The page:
Judge rules on Hurdel evidence suppression

A Webster County District Court judge has denied the majority of a motion to suppress evidence made by a man accused of murdering his estranged wife.

On May 7, District Court Judge Christopher Polking listened to arguments from defendant Justin Hurdel and from First Assistant Webster County Attorney Ryan Baldridge on the defense’s motion to suppress statements the defendant made to law enforcement after being arrested and several items seized in search warrants following the crime.

Hurdel is accused of shooting and killing his estranged wife, Maggie Flint, on Aug. 5, 2020, in a garage located at 526 S. 19th St. Hurdel was quickly identified as a suspect and after a 17-hour manhunt, he was located the next morning by law enforcement, who found him near the junction of U.S. Highway 20 and Webster County Road P59 when a Webster County Sheriff’s K-9 tracked him to a nearby shed. He is charged with first-degree murder.

During the hearing on the motion to suppress, new information came to light about a self-inflicted gunshot wound to Hurdel’s nose that was discovered when he was arrested.

The defense argued that the police dismissed UnityPoint Health — Trinity Regional Medical Center’s staff’s recommendation that Hurdel be transported to Iowa City for “urgent” treatment of his injuries.

In his order of suppression, Polking found that “it is clear from the totality of the circumstances that when the hospital said he should get to Iowa City as soon as possible, that meant as soon as reasonably possible. It is clear they wanted him evaluated for plastic surgery on his nose, but that his health was not in immediate danger.”

The defense argued that statements Hurdel made to officers after being arrested should not be admitted into evidence at trial because Hurdel had invoked his right to an attorney during the interview and officers continued to talk to him.

Upon reviewing the video of the interview, Polking found that the statement Hurdel made that defense claims was him invoking his right to counsel was not unequivocal or unambiguous, so it did not qualify as the defendant invoking his rights.

In the recording of the interview, Fort Dodge Police Department Detective Larry Hedlund does seem to understand Hurdel’s statement of “How about we get my court appointed lawyer rolling and then we’ll go to Iowa City and then I’ll talk your ear off,” as the defendant invoking his right to counsel and leaves the room. Hedlund later returns with food and water for Hurdel, who said he was hungry. Hurdel then started talking to Hedlund again and soon after signed a waiver of his Miranda rights.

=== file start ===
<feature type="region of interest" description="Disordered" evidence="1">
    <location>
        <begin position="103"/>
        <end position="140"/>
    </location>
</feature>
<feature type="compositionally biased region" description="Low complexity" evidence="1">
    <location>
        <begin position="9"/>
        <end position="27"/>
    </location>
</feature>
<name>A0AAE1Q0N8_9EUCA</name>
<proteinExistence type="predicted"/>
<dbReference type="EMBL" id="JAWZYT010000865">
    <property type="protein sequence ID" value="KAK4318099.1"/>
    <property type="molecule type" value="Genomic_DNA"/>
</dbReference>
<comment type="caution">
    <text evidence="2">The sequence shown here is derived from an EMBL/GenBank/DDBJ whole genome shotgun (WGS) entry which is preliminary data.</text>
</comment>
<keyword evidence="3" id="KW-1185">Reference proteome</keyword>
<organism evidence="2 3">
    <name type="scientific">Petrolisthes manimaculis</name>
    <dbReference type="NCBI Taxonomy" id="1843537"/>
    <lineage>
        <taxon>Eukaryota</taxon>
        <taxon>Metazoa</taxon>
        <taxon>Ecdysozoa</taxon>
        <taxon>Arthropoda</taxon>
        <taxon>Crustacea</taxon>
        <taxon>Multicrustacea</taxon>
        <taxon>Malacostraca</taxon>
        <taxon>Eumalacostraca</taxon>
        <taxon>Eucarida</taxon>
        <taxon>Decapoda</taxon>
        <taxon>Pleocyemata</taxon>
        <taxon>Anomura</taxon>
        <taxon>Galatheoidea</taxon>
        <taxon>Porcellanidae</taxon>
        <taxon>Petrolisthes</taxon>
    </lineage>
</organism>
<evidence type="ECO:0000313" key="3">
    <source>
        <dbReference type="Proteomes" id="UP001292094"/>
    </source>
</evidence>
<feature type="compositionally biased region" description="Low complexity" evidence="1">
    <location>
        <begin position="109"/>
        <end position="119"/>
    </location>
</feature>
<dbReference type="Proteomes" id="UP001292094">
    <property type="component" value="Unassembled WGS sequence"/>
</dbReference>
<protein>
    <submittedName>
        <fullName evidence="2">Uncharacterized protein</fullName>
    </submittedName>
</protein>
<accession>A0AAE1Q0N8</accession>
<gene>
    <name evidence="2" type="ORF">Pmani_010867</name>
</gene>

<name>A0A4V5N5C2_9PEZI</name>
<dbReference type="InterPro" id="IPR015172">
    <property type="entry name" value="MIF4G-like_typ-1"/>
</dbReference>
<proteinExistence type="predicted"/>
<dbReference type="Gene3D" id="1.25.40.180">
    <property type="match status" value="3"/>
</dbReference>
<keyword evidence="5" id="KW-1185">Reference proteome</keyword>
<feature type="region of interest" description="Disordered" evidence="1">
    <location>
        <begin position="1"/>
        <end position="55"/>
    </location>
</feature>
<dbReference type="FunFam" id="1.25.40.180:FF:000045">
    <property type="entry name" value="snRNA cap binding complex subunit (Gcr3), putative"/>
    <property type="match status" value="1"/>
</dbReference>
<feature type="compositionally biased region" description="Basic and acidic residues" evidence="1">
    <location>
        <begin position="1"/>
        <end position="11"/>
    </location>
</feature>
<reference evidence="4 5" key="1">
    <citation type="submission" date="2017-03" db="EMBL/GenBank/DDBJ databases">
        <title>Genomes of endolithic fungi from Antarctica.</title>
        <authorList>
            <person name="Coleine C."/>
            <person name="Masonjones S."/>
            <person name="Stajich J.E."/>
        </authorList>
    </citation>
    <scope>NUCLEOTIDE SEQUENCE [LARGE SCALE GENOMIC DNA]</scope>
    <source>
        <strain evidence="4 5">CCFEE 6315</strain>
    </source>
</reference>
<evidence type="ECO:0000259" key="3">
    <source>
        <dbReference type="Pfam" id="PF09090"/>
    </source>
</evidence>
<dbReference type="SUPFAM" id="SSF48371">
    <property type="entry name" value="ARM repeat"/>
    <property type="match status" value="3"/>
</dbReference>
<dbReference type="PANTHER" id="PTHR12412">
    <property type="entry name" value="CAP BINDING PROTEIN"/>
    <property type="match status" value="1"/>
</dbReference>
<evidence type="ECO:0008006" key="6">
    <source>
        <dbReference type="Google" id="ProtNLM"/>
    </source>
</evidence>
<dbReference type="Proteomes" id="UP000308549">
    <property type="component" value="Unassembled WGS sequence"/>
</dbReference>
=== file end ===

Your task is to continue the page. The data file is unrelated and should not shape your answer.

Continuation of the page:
The defense argued that Hurdel did not voluntarily waive his Miranda rights, but Polking ruled that the evidence did show that Hurdel waived his Miranda rights voluntarily, knowingly and intelligently.

Another piece of evidence the defense sought to suppress was the defendant’s cell phone, which the defense argued was seized in violation of Hurdel’s Fourth Amendment rights as it was never listed on any search warrant application. The state argued that because the phone was found abandoned on Old Mill Road on the outskirts of Fort Dodge by two private citizens who then turned it into law enforcement, the state had no obligation to obtain a search warrant. Hurdel had also told Hedlund during his interview that he threw his phone out the window.

Polking ruled that Hurdel had voluntarily relinquished his interest in the phone when he threw it out the window and abandoned it and no longer retained a reasonable expectation of privacy in the phone.

The defense also objected to several search warrants as being too general in nature and objected to the items seized from those search warrants being introduced at trial.

Polking ruled that a red bag of drug paraphernalia found during a search of a Ford F-150 pickup registered to Hurdel but actually possessed by another person, was outside the scope of the search warrant for the vehicle and should be suppressed.

The judge also ruled that a suspected improvised explosive device seized in a search of Hurdel’s abandoned car was outside the scope of the search warrant for that vehicle and should be suppressed. Drug paraphernalia, a white pill and “green leafy substances” seized in a search of the defendant’s mother’s home were also suppressed by the judge as being outside the scope of the search warrant for that residence.

Hurdel’s first-degree murder trial is scheduled to begin May 25 at the Webster County Courthouse.


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